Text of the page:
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Additional Ways to Monitor the MIIS Database

Applies To: Windows Server 2003, Windows Server 2003 R2, Windows Server 2003 with SP1, Windows Server 2003 with SP2

In addition to using performance counters and alerts, MIIS 2003 and SQL Server 2000 provide the following ways to monitor the MIIS database and SQL Server 2000 system databases:

  • Use the error log in SQL Server Enterprise Manager.

  • Use Event Viewer to monitor SQL Server events recorded in the Windows application log.

  • Use Current Activity in SQL Server Enterprise Manager for ongoing monitoring.

  • Use SQLDiag.exe to collect detailed information.

  • Use a Query Analyzer session if SQL Server Enterprise Manager is unavailable.

Use the Error Log in SQL Server Enterprise Manager

You can use the error log in SQL Server Enterprise Manager for ongoing performance monitoring. The SQL Server error log enables you to determine how well the SQL Server 2000 installation that hosts the MicrosoftIdentityIntegrationServer database is functioning.

To view the SQL Server error log

  1. In SQL Server Enterprise Manager, expand a server group, and then expand a server.

  2. Expand Management, and then expand SQL Server Logs.

  3. Click the SQL Server log that you want to view.

Error log details appear in the details pane.

Use Event Viewer to Monitor SQL Server Events

Event Viewer allows you to monitor SQL Server events recorded in the Windows application log. This log is separate from the SQL Server error log. SQL Server 2000 messages can be identified by their source, MSSQLSERVER or SQLSERVERAGENT.

To view messages in the Windows application log

  1. Open Event Viewer.

  2. In the console tree, click Application Log.

  3. In the details pane, right-click an event, and then click Properties.

Use Current Activity for Ongoing Monitoring

You can use Current Activity in SQL Server Enterprise Manager for ongoing monitoring. Current Activity displays a snapshot of information regarding processes, user activity, and locks held by processes and on objects. Because using this tool requires no overhead, it can be helpful to view Current Activity when you encounter a problem state. Note that the information in Current Activityis only a snapshot; for ongoing performance monitoring, you must refresh this snapshot regularly.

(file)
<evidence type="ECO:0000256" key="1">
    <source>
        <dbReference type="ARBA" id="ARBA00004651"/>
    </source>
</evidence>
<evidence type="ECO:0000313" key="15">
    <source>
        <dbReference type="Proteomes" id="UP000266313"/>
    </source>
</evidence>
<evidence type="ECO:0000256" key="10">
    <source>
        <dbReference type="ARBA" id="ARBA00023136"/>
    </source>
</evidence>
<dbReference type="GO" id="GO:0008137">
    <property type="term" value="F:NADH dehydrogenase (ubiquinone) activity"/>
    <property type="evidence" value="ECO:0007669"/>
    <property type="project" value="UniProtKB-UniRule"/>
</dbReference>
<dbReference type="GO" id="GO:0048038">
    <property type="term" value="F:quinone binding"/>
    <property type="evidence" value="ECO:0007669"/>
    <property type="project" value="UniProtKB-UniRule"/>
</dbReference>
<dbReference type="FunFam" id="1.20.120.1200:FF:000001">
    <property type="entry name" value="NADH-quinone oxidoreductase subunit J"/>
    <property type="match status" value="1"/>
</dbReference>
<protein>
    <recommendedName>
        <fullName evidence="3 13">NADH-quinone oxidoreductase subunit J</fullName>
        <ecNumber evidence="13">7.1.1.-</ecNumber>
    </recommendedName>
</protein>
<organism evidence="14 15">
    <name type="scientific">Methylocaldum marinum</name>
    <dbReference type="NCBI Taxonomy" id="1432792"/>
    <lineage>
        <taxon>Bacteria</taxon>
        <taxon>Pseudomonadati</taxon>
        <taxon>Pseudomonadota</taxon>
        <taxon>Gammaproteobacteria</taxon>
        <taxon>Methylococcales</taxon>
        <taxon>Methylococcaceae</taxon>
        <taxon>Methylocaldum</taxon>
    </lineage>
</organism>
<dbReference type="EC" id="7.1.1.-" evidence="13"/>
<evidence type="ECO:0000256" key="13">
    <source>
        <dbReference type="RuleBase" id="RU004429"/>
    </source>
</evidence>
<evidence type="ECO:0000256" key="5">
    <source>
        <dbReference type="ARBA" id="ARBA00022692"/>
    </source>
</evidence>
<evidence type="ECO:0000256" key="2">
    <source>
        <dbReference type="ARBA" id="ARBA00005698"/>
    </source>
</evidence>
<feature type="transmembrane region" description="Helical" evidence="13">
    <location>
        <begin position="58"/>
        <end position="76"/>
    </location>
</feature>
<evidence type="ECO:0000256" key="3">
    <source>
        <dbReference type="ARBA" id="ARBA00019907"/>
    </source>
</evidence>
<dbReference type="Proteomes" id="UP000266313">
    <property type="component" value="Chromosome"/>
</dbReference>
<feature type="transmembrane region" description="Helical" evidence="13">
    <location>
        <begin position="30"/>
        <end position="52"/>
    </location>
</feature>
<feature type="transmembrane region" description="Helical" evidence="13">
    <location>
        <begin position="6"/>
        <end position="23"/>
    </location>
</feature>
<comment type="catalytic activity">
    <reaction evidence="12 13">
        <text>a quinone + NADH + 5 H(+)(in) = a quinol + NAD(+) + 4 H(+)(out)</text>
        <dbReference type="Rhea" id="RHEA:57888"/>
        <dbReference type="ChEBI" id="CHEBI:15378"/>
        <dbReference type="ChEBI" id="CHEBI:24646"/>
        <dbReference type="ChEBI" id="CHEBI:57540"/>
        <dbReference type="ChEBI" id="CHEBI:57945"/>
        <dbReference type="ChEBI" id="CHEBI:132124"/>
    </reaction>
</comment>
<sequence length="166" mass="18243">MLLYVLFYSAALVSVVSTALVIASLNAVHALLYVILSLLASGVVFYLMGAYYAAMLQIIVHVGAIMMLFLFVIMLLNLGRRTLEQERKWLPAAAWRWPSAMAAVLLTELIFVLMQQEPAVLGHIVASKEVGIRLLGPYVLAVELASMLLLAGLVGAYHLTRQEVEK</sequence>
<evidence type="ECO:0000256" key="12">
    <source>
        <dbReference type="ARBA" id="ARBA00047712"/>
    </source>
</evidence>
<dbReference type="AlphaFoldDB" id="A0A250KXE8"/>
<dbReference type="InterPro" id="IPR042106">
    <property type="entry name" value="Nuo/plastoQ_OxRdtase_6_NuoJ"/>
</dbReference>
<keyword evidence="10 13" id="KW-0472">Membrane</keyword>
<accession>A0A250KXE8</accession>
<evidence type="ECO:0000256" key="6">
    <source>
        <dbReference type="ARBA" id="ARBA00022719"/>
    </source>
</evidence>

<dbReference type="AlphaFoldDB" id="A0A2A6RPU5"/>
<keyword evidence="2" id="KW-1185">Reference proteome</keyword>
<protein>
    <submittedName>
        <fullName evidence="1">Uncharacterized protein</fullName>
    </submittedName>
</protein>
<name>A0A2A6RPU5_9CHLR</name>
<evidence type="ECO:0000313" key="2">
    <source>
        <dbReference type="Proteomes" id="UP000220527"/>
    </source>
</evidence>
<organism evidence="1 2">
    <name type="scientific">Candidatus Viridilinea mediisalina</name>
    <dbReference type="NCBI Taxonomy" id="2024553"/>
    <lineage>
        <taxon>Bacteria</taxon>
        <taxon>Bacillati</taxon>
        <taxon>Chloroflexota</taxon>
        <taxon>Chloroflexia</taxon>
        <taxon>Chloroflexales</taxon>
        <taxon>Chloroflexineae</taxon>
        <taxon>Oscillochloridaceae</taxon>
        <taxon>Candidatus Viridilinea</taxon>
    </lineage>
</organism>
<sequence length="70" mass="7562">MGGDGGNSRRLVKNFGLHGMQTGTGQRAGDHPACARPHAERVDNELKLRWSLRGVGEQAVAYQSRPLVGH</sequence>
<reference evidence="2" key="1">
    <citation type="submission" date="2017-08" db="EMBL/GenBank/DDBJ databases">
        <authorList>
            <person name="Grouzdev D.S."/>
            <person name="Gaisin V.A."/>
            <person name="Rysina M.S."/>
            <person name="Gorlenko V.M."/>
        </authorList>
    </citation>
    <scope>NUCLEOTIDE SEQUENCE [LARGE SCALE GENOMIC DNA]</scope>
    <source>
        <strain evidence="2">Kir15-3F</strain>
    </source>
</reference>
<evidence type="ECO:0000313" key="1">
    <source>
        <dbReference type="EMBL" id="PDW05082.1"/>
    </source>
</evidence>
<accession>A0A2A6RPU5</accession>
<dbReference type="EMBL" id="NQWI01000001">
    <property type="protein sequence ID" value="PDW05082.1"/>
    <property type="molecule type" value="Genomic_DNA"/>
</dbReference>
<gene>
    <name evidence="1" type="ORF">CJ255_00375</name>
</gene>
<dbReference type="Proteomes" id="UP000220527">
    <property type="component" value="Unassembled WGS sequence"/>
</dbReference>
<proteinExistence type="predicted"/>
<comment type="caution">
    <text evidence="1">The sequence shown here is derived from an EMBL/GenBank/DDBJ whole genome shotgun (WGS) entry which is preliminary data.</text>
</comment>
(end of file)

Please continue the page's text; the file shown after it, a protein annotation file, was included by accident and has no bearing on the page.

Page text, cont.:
You can use Current Activity to do the following:

  • Monitor blocked and blocking transactions.

  • Monitor users that are currently connected and their last executed statement.

  • View all locks by database object.

  • Terminate a selected process or send a message to the user who is executing a problematic transaction to terminate the transaction.

ImportantImportant
Keep in mind that if you decide to terminate a process, the command might require a lengthy rollback. Hence, use this feature sparingly.

To view the Current Activity window

  1. In SQL Server Enterprise Manager, expand a server group, and then expand a server.

  2. Expand Management, and then expand Current Activity.

  3. Click Process Info.

The current server activity is displayed in the details pane.

Use SQLDiag.exe to Collect Detailed Information

You can gather detailed information about the current state of SQL Server 2000 — including current user information, DLL versions, configuration information, and database size information — by using the Sqldiag.exe tool, which is located in drive:\ProgramFiles\Microsoft SQL Server\Mssql\Binn\.

To run this tool, type the following at the command line:

sqldiag -O filename -X

Table 6   Parameters for the Sqldiag Command

 

Parameter Description

-O

Directs all Sqldiag.exe output to a single file.

filename

Specifies the name of the file where you want to direct the command output.

-X

Excludes error logs.

For more information about Sqldiag.exe parameters, type sqldiag /? at the command line.

Sqldiag.exe can take up to a few minutes to complete. When Sqldiag.exe completes successfully, it writes a file named filename, which lists detailed SQL Server 2000 information, to the server.

Use a Query Analyzer Session if SQL Server Enterprise Manager Is Unavailable

There might be times when SQL Server Enterprise Manager cannot access SQL Server 2000 but a Query Analyzer session can. In these cases, you can use the SP_WHO SQL Server stored procedure to discover information about current connection count and connection details.

For more information, see “SP_WHO” in the Microsoft SQL Server 2000 Books Online, which you can install during SQL Server 2000 installation and then access from the Start menu through All Programs. Optionally, see “Getting Started with SQL Server Books Online” on the Microsoft MSDN Web site at http://go.microsoft.com/fwlink/?LinkID=7107.

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